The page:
information services are smart enough to route our communications to the
person rather than to the device. We're at the threshold of being able to do
this now, so perhaps now is the time to talk about personal addresses.

(Also see the comment by Roy G. Saltman in RISKS-14.15)

 - - - - - - - - - - - - - - - -

COMMENT BY DN: I start with a question:

From: Bob_Frankston@frankston.com
....
 In countries that do allow the use of national identifiers in databases, are
they universally used to avoid name confusions?

COMMENT BY DN: I forwarded the question to Chris Hibbert. He responded:

From: hibbert@xanadu.com (Chris Hibbert)

This is a very broad question, but there's a little bit that's worth saying.
Countries that have good universal unique identifiers fall into two camps,
mostly free, and mostly not. In the ones that are mostly free, (Canada, e.g.)
the SIN is used in government databases, but cross-matching isn't routinely
allowed, and private companies don't seem to use the same number as the
government. (I don't actually have solid references to back this up, but I've
read the annual reports of the Canadian Privacy Commissioner, and am
extrapolating from the kind of complaints they do and don't get compared to
the US.)

In more intrusive societies, the same identifiers are used throughout the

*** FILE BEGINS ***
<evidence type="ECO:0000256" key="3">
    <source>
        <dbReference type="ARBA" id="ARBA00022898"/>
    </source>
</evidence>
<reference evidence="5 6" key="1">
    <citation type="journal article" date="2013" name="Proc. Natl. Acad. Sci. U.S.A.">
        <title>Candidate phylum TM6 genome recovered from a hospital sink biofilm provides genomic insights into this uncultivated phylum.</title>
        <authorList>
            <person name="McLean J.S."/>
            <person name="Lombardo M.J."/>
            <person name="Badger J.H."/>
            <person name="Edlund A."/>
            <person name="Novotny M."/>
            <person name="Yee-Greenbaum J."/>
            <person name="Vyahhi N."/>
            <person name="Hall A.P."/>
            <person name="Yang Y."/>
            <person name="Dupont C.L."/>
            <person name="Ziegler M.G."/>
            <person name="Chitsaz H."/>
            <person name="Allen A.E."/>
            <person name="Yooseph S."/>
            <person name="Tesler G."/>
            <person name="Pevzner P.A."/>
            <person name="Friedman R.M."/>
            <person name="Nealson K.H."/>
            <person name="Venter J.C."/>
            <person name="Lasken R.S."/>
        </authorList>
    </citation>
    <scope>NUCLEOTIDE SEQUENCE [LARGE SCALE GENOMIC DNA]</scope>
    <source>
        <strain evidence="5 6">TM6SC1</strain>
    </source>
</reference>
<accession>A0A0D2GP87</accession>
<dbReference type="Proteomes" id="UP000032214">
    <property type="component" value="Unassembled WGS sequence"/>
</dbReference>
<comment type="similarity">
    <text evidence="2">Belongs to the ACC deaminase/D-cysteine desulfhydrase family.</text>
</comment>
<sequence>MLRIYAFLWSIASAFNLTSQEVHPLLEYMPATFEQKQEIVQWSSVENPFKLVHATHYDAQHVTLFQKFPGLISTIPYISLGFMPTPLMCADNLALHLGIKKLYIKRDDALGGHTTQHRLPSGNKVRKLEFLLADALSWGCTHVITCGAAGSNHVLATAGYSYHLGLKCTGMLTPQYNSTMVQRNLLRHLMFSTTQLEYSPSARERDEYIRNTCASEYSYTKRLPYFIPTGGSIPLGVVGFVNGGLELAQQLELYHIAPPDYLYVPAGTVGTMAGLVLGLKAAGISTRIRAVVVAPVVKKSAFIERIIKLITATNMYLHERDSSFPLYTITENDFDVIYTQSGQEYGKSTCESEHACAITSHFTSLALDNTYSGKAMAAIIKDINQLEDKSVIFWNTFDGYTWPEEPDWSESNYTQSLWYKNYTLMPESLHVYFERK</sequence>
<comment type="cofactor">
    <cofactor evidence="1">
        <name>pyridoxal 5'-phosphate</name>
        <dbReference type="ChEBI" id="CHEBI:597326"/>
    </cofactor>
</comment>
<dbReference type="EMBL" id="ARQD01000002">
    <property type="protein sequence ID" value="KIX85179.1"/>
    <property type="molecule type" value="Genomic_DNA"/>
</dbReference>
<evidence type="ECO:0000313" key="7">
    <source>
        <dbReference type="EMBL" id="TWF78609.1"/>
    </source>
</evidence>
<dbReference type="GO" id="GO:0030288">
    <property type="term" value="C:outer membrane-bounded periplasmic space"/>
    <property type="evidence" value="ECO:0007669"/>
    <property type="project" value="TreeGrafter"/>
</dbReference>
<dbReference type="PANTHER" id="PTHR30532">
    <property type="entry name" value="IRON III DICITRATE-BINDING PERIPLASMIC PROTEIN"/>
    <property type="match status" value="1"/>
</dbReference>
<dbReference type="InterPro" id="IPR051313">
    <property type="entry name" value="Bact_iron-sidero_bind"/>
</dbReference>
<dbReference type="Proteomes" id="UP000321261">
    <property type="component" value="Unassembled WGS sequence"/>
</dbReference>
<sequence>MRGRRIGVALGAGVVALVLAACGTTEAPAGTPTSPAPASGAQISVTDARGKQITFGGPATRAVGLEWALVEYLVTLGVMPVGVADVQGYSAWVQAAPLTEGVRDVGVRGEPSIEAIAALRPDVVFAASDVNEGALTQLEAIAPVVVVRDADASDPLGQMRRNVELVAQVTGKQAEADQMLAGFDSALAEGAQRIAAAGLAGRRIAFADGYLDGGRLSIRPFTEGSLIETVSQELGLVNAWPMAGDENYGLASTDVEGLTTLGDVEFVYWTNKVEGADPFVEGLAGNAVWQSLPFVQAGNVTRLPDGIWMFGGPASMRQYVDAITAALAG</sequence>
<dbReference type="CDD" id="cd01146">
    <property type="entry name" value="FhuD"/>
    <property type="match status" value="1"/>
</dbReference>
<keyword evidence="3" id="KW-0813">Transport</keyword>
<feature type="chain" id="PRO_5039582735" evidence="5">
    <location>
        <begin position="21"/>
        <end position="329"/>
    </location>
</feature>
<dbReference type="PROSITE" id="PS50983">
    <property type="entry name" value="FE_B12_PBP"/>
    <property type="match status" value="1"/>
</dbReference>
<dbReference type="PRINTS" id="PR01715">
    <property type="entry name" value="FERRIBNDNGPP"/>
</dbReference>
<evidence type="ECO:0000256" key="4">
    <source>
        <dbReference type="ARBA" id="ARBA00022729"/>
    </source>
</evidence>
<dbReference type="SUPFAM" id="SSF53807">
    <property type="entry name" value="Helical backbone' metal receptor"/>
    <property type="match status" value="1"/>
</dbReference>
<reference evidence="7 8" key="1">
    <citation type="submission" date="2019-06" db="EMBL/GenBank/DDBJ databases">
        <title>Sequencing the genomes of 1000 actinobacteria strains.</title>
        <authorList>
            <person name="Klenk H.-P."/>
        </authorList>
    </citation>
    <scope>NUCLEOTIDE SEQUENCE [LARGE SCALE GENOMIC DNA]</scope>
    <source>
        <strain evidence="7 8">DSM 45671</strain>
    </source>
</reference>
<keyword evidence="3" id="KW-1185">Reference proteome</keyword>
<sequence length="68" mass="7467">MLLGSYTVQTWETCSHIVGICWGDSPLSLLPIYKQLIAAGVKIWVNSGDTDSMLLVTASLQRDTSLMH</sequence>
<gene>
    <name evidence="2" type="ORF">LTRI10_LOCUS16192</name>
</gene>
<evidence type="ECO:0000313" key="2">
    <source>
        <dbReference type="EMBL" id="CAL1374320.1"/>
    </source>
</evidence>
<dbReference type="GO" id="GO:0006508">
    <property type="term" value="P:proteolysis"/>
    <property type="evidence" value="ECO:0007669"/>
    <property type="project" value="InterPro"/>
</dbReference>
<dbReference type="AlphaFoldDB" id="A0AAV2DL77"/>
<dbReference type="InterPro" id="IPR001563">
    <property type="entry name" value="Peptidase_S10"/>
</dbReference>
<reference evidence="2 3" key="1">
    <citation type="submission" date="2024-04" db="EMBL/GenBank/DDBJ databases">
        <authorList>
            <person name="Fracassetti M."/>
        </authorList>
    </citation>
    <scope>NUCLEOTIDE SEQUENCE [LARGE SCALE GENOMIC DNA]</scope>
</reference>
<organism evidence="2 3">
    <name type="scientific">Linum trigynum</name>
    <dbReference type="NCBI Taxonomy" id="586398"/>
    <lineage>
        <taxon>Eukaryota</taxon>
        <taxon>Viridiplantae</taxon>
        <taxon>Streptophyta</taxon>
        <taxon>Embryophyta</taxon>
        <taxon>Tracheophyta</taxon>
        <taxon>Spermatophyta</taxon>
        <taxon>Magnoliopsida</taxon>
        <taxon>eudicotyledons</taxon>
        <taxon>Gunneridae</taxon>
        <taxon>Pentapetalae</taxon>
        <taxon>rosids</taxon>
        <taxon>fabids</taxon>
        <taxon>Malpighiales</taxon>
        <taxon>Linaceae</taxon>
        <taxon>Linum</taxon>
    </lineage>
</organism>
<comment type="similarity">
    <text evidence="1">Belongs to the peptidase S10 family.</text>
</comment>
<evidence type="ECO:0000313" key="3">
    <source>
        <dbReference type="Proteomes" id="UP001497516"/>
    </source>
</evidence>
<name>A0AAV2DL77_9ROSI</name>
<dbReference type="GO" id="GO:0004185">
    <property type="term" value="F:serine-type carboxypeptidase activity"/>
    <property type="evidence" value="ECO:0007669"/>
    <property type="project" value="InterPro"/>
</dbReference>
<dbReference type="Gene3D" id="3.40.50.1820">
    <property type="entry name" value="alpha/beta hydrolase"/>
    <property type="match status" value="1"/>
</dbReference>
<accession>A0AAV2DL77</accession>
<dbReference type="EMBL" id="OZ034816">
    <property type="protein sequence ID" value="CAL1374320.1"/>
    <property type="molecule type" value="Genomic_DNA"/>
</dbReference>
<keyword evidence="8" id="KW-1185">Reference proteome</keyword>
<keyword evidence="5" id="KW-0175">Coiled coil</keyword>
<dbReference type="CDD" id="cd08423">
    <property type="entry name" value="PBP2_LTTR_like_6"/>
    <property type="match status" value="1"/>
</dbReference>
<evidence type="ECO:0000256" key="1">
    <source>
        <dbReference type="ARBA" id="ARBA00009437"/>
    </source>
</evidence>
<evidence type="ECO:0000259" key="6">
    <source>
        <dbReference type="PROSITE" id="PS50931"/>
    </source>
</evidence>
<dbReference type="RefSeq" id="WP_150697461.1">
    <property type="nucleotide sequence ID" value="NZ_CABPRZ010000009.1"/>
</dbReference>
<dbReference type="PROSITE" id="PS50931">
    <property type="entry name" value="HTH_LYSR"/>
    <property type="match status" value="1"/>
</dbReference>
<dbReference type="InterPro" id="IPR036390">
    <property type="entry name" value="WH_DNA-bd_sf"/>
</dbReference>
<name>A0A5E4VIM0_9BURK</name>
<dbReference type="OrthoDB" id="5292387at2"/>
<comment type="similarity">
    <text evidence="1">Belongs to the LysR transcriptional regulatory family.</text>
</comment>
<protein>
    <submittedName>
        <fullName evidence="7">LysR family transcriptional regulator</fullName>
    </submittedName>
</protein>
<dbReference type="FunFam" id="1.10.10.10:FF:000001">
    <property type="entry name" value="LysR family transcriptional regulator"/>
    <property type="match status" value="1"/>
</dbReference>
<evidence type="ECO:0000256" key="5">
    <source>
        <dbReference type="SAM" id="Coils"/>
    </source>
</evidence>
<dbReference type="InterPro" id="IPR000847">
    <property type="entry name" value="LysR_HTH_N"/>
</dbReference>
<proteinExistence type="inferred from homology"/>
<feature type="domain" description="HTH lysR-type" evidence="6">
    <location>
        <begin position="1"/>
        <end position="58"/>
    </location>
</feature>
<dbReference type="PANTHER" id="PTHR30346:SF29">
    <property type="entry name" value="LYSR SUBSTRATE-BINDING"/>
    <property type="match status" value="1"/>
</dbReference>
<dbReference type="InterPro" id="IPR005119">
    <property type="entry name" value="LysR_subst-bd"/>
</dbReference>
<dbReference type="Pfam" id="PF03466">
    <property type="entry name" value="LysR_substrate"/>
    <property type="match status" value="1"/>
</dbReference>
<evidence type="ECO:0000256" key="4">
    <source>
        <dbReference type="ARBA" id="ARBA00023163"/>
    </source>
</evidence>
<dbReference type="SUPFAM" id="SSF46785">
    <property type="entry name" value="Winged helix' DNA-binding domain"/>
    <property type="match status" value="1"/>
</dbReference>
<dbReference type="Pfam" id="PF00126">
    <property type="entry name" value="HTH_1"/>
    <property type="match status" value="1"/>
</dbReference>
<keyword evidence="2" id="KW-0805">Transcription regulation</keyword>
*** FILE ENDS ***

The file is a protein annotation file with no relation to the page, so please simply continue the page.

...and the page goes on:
government, and the government pushes for the efficiency that results from
consolidated databases, so data matching isn't even a concern. The government
of Thailand (I think) has a single database which all the government
departments share access to. This makes it possible for someone in one
department to make a decision based on your interactions with another
department. (This generalization is based on even less information.)

Anyway, my bottom line is that I believe there's a lot of benefit in not using
the same identifier in our dealings with different parties.  That's behind a
lot of my attention to SSNs. They wouldn't be a problem if they were only used
by the IRS or the SSA, but the fact that my employer can find out about my
medical history, or (in some states) someone who sees my driver's license can
find out my credit rating or pretend to be me and ruin it is a real weakness
of this system.

 - - - - - - - - - - - - - - - -